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MIT congratulates Abhijit Banerjee, wife Esther Duflo

By Yoshita Singh
Last updated on: October 14, 2019 23:06 IST
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MIT, in a release, said the 'work of Duflo and Banerjee has emphasised the use of field experiments in research, to bring the principles of laboratory-style randomised, controlled trials to empirical economics'.

Congratulating India-born professor Abhijit Banerjee and his French-American wife Esther Duflo for winning the Nobel prize in Economics, the Massachusetts Institute of Technology (MIT) said that their work has dramatically improved global ability to fight poverty in practice, including in India.

Born in Mumbai, the 58-year-old economist is currently the Ford Foundation International Professor of Economics at the MIT.


Along with Harvard University economist Michael Kremer, Banerjee and Duflo, who is the second woman and the youngest person ever to receive the Nobel in economic sciences, were named co-winners of the 2019 Sveriges Riksbank Prize in Economic Sciences in Memory of Alfred Nobel.

In a press release, the MIT said the "work of Duflo and Banerjee has emphasised the use of field experiments in research, to bring the principles of laboratory-style randomised, controlled trials to empirical economics.

"They have studied a wide range of topics implicated in global poverty, including health care provision, education, agriculture, and gender attitudes, while developing new antipoverty programs based on their research," the MIT said.

Earlier in a tweet, the MIT congratulated the duo on winning one of the most prestigious award in the world.

"The 2019 Economic Sciences Laureates' research findings have dramatically improved our ability to fight poverty in practice.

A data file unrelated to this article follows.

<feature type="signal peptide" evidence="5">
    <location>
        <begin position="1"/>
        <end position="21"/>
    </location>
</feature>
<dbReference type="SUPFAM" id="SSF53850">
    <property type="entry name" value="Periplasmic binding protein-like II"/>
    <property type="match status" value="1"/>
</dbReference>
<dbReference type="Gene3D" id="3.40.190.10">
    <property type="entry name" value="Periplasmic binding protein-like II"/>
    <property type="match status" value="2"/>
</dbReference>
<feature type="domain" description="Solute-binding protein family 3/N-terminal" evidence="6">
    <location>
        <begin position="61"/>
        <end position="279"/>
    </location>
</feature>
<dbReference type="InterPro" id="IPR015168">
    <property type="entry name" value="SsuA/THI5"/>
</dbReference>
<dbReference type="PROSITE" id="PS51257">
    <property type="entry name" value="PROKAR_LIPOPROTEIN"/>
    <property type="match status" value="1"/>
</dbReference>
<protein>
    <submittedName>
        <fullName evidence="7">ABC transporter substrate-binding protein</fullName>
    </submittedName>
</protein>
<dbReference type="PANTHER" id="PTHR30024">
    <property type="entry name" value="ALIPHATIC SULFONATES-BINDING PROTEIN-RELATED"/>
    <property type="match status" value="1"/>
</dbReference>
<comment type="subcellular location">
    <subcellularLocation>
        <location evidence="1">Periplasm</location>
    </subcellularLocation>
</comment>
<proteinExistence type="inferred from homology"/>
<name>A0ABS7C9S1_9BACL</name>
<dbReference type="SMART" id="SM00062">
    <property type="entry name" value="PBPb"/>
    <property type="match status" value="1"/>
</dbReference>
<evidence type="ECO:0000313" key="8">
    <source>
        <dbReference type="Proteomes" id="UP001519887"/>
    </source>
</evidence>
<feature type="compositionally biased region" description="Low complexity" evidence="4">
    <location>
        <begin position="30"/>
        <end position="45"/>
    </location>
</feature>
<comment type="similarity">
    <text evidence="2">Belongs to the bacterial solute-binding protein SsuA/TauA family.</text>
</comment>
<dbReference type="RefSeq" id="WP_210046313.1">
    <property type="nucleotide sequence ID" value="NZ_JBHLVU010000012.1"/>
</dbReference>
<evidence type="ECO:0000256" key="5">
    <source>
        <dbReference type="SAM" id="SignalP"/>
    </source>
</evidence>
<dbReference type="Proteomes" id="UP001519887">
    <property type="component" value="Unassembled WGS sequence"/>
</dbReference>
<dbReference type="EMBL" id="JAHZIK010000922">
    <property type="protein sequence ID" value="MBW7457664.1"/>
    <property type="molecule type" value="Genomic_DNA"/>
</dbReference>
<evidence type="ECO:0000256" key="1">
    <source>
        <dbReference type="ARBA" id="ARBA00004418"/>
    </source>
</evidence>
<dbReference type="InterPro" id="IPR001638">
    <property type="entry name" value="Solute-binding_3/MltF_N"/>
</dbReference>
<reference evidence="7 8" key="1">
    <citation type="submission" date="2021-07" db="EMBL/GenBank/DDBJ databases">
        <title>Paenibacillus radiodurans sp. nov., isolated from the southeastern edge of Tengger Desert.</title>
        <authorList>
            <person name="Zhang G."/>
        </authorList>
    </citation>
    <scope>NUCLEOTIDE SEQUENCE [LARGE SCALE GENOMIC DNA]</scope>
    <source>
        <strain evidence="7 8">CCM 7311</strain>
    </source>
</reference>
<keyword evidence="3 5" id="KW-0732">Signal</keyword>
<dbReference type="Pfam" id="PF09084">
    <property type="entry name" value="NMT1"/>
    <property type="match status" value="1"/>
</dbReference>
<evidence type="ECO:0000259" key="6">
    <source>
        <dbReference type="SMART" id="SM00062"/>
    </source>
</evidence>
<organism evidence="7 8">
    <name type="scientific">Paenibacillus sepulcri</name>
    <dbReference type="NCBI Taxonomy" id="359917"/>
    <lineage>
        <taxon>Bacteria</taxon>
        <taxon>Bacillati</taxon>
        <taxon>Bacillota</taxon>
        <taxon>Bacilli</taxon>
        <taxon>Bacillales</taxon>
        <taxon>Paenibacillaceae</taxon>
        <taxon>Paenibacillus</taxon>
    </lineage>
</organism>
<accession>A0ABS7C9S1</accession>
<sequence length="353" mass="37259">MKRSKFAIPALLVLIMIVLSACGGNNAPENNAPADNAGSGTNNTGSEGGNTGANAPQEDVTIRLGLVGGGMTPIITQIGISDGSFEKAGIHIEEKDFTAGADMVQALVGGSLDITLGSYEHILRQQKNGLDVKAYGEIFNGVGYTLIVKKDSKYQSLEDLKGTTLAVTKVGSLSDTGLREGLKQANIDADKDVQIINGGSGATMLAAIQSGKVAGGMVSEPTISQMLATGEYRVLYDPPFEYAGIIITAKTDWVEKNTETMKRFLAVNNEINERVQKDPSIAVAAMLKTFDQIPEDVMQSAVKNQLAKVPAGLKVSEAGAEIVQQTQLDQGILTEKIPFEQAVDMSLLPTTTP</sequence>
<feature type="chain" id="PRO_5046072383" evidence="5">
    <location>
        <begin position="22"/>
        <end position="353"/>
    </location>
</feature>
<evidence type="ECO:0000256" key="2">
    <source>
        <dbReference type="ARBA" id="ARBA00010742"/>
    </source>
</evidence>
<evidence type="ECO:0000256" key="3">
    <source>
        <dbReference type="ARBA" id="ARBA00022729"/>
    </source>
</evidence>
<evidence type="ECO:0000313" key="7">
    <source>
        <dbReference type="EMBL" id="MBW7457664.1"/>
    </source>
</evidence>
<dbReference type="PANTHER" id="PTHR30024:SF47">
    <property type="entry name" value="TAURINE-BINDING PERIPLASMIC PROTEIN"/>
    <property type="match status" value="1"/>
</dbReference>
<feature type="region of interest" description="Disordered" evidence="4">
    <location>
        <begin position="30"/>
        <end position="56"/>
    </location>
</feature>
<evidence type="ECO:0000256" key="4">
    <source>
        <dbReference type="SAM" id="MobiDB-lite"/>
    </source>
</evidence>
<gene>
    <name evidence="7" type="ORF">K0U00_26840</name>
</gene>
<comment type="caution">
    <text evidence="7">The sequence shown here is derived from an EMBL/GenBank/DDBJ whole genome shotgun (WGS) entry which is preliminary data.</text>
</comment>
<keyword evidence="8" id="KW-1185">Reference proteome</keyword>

“As a result of one of their studies, more than 5 million Indian children have benefitted from programmes of remedial tutoring in schools," the MIT tweeted.

"MIT's Abhijit Banerjee and Esther Duflo have won the @NobelPrize in #economics, for their experimental approach to alleviating global poverty. Congratulations! They share the prize with Michael Kremer of Harvard,” the institute said in a tweet on Monday.

The MIT said that in 2003, Duflo and Banerjee (along with Sendhil Mullainathan, now of the University of Chicago) co-founded the Abdul Latif Jameel Poverty Action Lab (J-PAL), a global network of antipoverty researchers that conducts field experiments.

The MIT said J-PAL works to both discern which kinds of local interventions have the greatest impact on social problems, and to implement those programmes more broadly, in cooperation with governments and NGOs.

Among J-PAL's notable interventions are de-worming programmes that have been adopted widely.

Duflo received her undergraduate degree from the Ecole Normale Superieure in Paris in 1994, after studying both history and economics.

She earned a master's degree in economics the next year, jointly through the Ecole Normale Superieure and the Ecole Polytechnique.

Duflo then earned her PhD in economics from MIT in 1999. She joined the MIT faculty the same year, and has remained at MIT her entire career.

She is currently the Abdul Latif Jameel Professor of Poverty Alleviation and Development Economics.

Previously, Duflo has earned a series of awards and honours, including a MacArthur Foundation fellowship (2009), the John Bates Clark Medal from the American Economic Association (2010), and, also in 2009, the BBVA Foundation Frontiers of Knowledge Award for Development Cooperation.

Banerjee received his undergraduate degree from the University of Calcutta, and a master's degree from the Jawaharlal Nehru University in New Delhi.

He earned his PhD in Economics from Harvard University in 1988.

He spent four years on the faculty at Princeton University, and one year at Harvard, before joining the MIT faculty in 1993.

Duflo and Banerjee have published dozens of research papers, together and with other co-authors.

They have also co-written two books together, “Poor Economics” (2011) and the forthcoming “Good Economics for Hard Times” (2019).

Duflo and Banerjee are the sixth and seventh people to win the award while serving as MIT faculty members, following Paul Samuelson (1970), Franco Modigliani (1985), Robert Solow (1987), Peter Diamond (2010), and Bengt Holmstrom (2016).

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